Table 4 Effect of financial development on poverty gap

Of the controls, only the coefficient on education is significantly different from zero, suggesting that more education implies less poverty. Our results do not suggest that globalization has had an effect on poverty.

The evidence in Table 4 shows that financial development is not directly related to the poverty gap.Footnote 16 However, financial development may have an indirect effect via its impact on income inequality, which we find to be a significant driver of the poverty gap. The results in Table 4 suggest that the other indirect channels (growth and financial instability) are not significant. We therefore zoom in on the relationship between financial development and income inequality to examine whether financial development has an indirect effect on poverty via income inequality. (Tables A3 and A4 in the Appendix show the results for the relationship between financial development and economic growth and between financial development and financial instability).

Table 5 shows the estimates of a model similar to that used by de Haan and Sturm (2017). The left-hand side variable is income inequality as proxied by the gross Gini coefficient. The right-hand side variables are the lag of financial development, the lag of financial crisis, and globalization (the only control variable these authors found to be significant). In line with the results of de Haan and Sturm (2017), our findings suggest that financial development is increasing market-based income inequality.

Table 5 Effect of financial development on income inequality

Finally, we have examined whether financial development has a conditioning effect, i.e. that the impact of income inequality, economic growth and financial instability on the poverty gap depends on the level of financial development. For that purpose, the model in Eq. (1) is extended by including the interaction of financial development and one of these three variables. Table 6 shows the estimation results and Figure A1 in the Appendix shows the corresponding marginal effect plots. Our findings indicate that the effect of income inequality on the poverty gap is increasing with the level of financial development. In contrast, the marginal effect of economic growth is decreasing with financial development, while there is no conditional effect of systemic banking crises.

Table 6 Interaction effects between financial development and income inequality, economic growth and banking crises

Robustness Analysis

Alternative Measure for Financial Development

In this section, we perform five sets of robustness tests. First, we estimate the models shown in Tables 4 and 5 using the IMF composite index for financial development instead of the private-credit-to-GDP ratio to proxy financial development. Tables 7 and 8 show that our main results are robust for using this alternative measure. The results reported in Table 7 do not suggest that financial development has a direct effect on the poverty gap, while the results shown in Table 8 confirm that financial development has an indirect effect on poverty via its effect on income inequality.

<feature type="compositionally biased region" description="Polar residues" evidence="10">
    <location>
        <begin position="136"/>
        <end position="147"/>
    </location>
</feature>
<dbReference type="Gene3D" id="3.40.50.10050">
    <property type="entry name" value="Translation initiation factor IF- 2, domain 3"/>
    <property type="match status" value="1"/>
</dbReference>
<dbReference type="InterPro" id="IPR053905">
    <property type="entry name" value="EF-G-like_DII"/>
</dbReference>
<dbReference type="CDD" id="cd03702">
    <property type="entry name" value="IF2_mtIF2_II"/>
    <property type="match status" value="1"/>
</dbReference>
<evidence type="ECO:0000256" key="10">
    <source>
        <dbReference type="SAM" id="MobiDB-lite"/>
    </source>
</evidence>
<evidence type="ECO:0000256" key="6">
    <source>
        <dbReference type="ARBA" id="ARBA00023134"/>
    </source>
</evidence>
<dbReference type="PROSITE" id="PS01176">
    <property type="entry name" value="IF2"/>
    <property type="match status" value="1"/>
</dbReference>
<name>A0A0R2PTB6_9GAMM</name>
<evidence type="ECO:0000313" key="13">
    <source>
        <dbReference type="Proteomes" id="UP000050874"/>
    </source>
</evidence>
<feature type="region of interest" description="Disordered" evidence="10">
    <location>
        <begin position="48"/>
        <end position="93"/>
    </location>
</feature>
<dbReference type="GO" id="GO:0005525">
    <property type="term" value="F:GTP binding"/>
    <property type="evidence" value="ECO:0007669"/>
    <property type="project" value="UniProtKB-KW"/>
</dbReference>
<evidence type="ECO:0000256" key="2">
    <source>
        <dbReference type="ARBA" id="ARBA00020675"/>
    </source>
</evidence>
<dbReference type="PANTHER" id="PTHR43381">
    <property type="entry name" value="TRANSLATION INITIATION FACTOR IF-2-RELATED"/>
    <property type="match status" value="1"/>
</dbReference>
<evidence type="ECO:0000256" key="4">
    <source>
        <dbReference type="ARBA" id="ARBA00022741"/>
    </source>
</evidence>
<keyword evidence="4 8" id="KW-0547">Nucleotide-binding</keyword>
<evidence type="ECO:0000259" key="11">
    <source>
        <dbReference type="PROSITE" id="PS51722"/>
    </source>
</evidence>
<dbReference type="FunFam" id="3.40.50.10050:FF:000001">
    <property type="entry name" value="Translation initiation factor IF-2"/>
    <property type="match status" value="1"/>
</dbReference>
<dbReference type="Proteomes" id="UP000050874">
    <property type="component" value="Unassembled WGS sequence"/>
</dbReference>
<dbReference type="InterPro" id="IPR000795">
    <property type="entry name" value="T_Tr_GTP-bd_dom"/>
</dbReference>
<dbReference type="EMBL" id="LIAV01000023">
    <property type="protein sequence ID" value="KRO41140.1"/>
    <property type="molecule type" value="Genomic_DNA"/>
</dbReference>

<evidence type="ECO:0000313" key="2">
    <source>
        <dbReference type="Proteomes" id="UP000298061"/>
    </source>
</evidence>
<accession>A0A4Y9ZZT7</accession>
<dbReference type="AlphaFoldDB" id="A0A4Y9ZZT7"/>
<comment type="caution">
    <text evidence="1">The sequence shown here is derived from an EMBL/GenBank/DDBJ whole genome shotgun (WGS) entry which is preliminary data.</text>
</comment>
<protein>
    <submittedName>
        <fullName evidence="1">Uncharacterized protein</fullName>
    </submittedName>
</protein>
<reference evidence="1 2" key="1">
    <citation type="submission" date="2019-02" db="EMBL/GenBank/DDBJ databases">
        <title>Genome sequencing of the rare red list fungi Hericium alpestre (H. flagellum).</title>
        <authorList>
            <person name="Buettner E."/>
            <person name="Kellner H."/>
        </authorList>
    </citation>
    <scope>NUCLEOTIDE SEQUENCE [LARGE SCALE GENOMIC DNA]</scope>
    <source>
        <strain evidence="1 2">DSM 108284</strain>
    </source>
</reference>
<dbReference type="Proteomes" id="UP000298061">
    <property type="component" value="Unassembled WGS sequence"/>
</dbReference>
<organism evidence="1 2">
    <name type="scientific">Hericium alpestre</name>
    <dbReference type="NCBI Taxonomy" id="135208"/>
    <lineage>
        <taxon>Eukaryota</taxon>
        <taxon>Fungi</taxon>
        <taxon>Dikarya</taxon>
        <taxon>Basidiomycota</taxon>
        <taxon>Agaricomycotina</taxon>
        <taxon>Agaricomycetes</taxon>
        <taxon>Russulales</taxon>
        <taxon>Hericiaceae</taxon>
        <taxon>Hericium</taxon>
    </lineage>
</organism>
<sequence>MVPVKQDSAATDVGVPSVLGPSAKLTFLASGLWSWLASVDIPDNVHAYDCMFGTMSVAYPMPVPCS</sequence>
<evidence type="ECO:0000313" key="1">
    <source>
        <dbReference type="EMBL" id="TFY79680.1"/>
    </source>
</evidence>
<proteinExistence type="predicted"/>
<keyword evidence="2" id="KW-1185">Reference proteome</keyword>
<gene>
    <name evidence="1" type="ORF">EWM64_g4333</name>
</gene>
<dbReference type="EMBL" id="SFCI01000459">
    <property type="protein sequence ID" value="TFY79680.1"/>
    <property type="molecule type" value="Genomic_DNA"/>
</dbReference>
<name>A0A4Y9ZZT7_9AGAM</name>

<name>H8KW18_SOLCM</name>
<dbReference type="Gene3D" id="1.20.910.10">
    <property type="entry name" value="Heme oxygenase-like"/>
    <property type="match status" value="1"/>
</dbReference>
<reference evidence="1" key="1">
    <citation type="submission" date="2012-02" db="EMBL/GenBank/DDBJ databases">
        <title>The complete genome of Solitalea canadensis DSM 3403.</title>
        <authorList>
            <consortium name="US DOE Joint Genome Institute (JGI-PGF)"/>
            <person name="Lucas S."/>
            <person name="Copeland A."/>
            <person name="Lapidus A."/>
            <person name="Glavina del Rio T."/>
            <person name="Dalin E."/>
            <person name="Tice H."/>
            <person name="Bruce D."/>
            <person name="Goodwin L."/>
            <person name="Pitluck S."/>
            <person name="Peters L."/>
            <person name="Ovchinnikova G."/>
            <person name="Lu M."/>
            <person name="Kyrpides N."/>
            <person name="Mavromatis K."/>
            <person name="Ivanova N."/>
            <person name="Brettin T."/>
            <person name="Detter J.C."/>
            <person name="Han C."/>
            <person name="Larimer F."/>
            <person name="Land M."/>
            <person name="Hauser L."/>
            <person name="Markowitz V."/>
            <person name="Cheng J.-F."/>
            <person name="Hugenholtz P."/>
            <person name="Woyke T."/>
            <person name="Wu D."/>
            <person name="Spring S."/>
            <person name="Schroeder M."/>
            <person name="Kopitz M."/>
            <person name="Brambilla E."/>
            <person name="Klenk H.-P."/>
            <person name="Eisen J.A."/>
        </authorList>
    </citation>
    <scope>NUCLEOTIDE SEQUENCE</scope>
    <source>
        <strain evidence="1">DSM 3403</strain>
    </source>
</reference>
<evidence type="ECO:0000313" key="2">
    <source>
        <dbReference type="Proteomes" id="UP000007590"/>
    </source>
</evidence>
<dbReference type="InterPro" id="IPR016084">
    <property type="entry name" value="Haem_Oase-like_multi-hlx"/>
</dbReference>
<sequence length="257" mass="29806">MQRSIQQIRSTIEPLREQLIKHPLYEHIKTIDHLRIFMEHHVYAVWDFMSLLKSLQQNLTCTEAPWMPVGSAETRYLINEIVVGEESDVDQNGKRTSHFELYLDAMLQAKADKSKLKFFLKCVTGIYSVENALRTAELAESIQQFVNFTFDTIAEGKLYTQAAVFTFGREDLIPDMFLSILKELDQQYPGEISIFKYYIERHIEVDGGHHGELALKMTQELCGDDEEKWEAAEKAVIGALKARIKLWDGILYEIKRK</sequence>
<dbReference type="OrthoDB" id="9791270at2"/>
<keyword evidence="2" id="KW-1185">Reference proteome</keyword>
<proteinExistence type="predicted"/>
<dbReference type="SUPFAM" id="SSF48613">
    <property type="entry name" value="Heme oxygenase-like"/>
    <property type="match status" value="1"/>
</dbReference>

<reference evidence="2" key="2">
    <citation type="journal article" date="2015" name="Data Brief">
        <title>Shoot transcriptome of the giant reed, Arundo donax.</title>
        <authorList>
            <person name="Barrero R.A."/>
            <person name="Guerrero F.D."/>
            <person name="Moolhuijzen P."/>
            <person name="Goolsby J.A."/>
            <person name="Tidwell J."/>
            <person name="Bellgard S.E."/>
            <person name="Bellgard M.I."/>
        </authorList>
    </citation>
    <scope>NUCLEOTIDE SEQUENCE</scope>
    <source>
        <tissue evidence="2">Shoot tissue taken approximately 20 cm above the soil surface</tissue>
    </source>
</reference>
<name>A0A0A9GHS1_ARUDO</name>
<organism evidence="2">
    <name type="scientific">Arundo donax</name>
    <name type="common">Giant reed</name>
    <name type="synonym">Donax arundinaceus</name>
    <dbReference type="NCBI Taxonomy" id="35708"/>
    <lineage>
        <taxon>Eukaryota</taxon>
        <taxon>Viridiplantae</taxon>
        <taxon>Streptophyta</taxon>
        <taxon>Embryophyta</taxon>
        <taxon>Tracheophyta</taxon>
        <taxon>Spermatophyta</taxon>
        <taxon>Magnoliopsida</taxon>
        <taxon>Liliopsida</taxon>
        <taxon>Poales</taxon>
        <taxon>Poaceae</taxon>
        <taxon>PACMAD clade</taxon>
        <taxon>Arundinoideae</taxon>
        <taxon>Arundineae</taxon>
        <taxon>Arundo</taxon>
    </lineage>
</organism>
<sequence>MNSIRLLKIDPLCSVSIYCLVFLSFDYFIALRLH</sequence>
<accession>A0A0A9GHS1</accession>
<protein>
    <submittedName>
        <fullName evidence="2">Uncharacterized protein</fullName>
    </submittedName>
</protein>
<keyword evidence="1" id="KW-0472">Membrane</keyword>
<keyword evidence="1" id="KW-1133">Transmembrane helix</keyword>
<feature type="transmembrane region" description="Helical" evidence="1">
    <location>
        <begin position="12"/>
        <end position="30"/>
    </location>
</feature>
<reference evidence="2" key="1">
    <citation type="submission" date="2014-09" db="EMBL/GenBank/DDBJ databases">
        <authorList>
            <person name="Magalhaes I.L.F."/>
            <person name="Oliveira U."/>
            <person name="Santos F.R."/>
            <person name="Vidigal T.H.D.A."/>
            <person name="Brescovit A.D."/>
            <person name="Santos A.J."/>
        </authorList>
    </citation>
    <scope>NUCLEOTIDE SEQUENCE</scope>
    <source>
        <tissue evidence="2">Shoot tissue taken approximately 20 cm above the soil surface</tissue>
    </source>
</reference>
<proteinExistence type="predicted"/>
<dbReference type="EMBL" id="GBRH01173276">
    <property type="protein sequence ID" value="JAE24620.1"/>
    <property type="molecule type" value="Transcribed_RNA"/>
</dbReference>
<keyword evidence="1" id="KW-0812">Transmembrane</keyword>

Table 7 Effect of alternative financial development measure on poverty gap
Table 8 Effect of alternative financial development measure on income inequality

Alternative Measure for the Poverty Gap

Next, we employ different income levels to define the poverty gap. In our main analysis, the poverty gap was defined based on the poverty line at the $1.90 level. In Table 9, we employ poverty gaps based on higher levels of the poverty line. Here we only include education as a control variable in view of the results of Table 4. The estimates suggest that our main results hold, except for economic growth. There is no evidence of a direct effect of financial development on the poverty gap, except for the small negative effect on the $5.50 poverty gap in column (10). But, in line with our previous findings, there is an indirect negative effect of financial development as financial development leads to more income inequality, which, in turn, is associated with a higher poverty gap. The main difference with our previous finding is that we now find support for a poverty-reducing effect of economic growth. This result is in line with the outcomes of some previous studies. Overall, our results thus suggest that economic growth is not benefitting the poorest segments of society, but improves the position of the poor which are doing slightly better. As there is ample evidence that financial development has a positive (but probably non-linear) relationship with economic growth, this leads to the conclusion that the overall effect of financial development on the poverty gap may be positive or negative, depending on which indirect effect, i.e. that of income inequality or growth, is stronger.

Table 9 Robustness with alternative definitions of the poverty gap

Results for Headcount Poverty

In the third robustness check, we replace the poverty gap by headcount poverty as the dependent variable. Again, we only include education as a control. Table A5 in the Appendix shows the results, following the same set-up as in Table 4. The results are very much in line with our previous findings. We do not find evidence for a direct effect of financial development on poverty, while there is a very strong indirect effect via income inequality. In line with the results reported in Table 9, we find some (weak) evidence in support of an indirect channel via economic growth.